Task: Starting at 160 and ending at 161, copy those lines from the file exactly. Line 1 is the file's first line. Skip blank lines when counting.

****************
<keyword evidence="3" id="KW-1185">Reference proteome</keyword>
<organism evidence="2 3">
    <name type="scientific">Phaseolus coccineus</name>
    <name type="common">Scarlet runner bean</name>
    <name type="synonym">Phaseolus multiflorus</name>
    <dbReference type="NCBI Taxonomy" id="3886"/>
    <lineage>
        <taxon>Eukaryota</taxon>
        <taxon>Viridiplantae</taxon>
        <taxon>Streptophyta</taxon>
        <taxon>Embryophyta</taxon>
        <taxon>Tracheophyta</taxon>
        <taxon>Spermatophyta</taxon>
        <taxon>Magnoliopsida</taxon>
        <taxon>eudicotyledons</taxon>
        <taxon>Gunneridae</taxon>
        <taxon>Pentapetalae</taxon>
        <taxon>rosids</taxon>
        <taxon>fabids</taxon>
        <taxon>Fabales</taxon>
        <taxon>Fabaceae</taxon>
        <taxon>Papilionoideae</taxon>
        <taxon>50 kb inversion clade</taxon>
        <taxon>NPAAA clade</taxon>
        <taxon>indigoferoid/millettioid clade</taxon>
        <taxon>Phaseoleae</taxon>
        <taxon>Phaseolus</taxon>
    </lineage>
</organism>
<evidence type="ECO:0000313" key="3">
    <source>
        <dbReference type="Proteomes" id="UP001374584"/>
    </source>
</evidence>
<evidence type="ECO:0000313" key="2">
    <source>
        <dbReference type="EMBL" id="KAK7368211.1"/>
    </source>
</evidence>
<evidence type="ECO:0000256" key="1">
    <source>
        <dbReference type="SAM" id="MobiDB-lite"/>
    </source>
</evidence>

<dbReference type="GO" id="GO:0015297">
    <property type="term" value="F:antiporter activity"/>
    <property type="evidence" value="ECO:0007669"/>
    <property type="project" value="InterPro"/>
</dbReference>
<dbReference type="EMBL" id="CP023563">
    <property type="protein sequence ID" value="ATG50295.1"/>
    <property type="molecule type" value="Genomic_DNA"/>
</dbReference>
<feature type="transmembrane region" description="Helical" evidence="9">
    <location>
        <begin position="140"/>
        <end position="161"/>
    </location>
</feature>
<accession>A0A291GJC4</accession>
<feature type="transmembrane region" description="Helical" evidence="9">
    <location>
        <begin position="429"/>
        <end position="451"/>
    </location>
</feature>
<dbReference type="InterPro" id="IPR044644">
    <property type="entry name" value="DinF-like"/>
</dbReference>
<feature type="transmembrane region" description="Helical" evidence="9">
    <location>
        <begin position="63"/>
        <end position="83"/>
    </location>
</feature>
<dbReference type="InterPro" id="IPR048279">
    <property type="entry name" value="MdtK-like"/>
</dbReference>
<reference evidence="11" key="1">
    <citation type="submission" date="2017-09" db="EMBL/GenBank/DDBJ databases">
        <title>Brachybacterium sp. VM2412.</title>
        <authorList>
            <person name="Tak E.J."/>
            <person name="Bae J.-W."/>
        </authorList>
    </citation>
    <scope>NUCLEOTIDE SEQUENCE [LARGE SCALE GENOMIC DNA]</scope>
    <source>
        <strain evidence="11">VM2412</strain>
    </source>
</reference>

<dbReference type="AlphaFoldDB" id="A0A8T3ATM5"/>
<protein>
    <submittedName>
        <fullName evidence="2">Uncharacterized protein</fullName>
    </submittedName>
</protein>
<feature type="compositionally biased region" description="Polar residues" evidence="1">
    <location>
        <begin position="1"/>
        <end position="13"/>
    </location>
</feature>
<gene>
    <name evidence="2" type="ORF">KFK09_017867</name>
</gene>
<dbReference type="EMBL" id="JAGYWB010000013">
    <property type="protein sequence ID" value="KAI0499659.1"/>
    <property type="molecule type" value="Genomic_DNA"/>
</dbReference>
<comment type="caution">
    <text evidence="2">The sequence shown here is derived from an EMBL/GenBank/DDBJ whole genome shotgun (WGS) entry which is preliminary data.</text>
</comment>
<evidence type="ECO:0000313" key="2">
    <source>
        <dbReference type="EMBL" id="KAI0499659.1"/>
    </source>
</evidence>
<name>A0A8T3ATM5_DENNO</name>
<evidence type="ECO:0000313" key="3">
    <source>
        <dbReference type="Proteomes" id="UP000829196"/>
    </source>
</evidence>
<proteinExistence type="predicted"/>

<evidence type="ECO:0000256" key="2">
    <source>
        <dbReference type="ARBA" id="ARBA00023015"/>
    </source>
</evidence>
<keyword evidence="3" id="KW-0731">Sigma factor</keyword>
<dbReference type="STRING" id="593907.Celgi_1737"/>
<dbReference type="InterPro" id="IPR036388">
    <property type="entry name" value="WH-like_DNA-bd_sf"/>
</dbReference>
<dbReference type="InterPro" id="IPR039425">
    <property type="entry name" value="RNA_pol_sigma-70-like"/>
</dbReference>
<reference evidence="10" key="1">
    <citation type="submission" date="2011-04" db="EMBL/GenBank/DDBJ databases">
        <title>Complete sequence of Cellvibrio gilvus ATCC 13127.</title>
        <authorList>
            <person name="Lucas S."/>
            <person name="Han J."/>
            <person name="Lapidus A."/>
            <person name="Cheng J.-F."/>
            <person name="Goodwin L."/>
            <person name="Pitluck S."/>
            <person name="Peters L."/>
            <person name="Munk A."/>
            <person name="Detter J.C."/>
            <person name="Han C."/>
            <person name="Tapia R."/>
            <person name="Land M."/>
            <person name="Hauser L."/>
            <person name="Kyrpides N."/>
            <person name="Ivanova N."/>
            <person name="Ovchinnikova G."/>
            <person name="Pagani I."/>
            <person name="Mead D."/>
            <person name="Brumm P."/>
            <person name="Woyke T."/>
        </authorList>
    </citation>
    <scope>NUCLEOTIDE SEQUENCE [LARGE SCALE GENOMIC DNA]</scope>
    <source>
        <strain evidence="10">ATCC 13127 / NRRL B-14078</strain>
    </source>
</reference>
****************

            <person name="Mead D."/>
            <person name="Brumm P."/>